Usually rocky soil is found near or on top of high mountain ranges such as the Adirondacks or the Rockies. Mountains and foothills are supported by rock formations that run under the soil; since rocks weather over the years, there will often be a layer of soil above the rock in which grass can be planted. Planting grass in rocky soil can be challenging, but it is not impossible. With proper preparation of soil, creativity and willingness to experiment with different grass cultivars, you can create a thriving and ecologically beneficial yard.
Fringe Benefits of Rocky Soil
Take advantage of the fact that herbs such as oregano, parsley and sage thrive in rocky soil, and use them as accent pieces, borders and edging. Large, visually interesting rocks that have been pulled from the ground can be displayed as decorative features, and pebbles that have been removed from soil can be used to help drainage in planting beds.
Rocky Soil Preparation
The best way to prepare rocky soil for planting is to use a tractor to drag subsurface rocks across the planting surface and to the side; in areas where that is not possible, a tiller may be used. Make sure it is sturdy enough to accomplish the task of moving the rocks without being damaged. If the soil is extremely shallow, you may need to use planting beds. Till the soil to two inches; if you don't have two inches of soil, you will need to add topsoil. Rake level, roll the soil to firm up the bed and seed generously.
In order to succeed growing grass in rocky soil, you must choose cultivars that will work with your particular terrain and soil. According to gardening expert Ellen Brown on the Thrifty Fun website, the best seed mix for rocky soil is one made up of grasses that are native to the area. The grasses will establish themselves more easily and also be more resistant than non-native varieties to damage from diseases, pests and drought. For a yard that is natural, beautiful and easy to maintain, consider establishing a prairie meadow on your rocky soil, with wildflowers blooming against a backdrop of native grass. Use self-sowing grass, such as blue grama grass; butterfly weed, black-eyed Susans, wild bergamot, and nodding onion are all good choices for wildflowers. Other hardy and attractive plants, such as asters and goldenrods, will establish themselves naturally. Plant tree seedlings, such as a few hardy pines or oaks, in order to promote diversity by creating shaded areas. Plant the young trees in fall or very early spring to ensure their survival, and keep them well watered. If you have your heart set on a more conventional lawn, however, you could try sowing buffalo grass, a native grass found throughout the Great Plains from Minnesota to Montana and down into Mexico. Buffalo grass, which tolerates rocky soil, spreads by means of runners, or stolons, and is resistant to drought, severe winters, pests and diseases. Another option is to plant tall fescue grass, a medium-coarse-textured cultivar that tolerates poor soil quality. Once it has been established, tall fescue has good resistance to drought and also can survive harsh winter weather. You might also consider trying bermuda grass, which can grow with minimum topsoil base.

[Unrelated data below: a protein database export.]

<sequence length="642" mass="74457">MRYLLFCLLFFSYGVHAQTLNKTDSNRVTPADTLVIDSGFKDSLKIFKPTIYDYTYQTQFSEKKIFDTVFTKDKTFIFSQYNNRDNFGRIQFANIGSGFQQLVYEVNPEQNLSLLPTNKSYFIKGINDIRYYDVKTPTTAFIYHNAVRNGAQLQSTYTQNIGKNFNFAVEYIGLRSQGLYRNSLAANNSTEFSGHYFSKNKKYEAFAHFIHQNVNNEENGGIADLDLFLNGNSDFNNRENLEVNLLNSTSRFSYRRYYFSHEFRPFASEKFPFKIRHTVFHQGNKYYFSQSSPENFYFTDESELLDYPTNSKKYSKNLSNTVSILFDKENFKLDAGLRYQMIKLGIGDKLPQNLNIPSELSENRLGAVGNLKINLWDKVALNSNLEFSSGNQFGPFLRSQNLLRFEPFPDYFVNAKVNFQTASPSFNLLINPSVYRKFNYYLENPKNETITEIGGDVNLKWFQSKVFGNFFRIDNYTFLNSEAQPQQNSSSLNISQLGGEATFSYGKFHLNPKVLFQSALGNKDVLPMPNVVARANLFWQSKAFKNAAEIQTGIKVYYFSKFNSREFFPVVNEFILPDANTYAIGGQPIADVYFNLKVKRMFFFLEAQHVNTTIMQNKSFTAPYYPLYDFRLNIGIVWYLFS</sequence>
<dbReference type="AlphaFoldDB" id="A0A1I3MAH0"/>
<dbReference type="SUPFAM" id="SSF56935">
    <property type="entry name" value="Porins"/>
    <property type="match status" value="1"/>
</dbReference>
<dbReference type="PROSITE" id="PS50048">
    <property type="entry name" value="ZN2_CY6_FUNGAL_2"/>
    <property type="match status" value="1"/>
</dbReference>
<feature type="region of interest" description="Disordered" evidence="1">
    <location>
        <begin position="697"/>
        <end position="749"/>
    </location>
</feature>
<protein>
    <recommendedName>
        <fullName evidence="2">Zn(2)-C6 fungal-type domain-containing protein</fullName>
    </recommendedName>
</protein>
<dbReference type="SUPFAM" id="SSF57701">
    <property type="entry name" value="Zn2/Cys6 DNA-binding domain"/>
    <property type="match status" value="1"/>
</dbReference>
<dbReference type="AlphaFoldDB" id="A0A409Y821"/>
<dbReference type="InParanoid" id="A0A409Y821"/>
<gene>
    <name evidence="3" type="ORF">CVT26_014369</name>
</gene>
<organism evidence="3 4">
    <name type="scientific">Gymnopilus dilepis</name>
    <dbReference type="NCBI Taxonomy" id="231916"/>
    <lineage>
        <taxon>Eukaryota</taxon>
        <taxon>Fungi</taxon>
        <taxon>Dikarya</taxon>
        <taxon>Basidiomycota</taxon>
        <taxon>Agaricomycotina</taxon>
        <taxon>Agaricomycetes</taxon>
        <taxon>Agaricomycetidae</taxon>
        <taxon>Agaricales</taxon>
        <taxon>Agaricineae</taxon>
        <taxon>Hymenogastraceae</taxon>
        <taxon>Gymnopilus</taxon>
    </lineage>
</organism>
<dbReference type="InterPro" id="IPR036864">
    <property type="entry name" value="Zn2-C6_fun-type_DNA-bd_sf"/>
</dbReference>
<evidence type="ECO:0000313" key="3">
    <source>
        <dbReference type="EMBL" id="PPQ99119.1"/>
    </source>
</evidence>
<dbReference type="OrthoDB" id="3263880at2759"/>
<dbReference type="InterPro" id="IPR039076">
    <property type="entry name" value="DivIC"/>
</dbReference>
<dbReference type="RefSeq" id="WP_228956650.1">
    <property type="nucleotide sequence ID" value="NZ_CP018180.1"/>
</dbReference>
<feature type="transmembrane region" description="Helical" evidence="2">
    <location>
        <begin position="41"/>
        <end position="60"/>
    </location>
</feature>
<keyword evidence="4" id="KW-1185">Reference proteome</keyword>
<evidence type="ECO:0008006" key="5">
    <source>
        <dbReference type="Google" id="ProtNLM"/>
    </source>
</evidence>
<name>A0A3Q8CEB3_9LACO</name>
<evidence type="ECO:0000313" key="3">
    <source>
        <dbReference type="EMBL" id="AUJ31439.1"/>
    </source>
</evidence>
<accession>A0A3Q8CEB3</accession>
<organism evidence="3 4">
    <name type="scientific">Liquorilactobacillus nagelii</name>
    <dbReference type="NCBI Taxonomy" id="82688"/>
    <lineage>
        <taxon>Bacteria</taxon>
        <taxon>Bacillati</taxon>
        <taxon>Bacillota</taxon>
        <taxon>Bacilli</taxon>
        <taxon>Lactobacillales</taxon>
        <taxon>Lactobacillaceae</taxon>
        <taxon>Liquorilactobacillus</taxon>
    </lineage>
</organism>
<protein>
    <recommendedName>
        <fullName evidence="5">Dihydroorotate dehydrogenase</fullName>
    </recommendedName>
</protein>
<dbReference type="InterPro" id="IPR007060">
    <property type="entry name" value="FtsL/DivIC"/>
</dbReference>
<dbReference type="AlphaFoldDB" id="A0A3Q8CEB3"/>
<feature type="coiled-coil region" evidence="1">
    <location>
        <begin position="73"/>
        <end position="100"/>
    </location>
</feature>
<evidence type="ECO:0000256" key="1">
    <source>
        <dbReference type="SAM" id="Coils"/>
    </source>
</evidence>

Tips and Precautions
Planting some rye grass along with the perennial grass you have chosen will provide a quick cover and help to protect the perennial seed. Consult with native plant nurseries about the best grass varieties for your area; you can also visit the US Department of Fish and Wildlife website. To avoid injury, wear eye goggles and use caution when using a tiller to remove rocks; they may bounce up from the ground.
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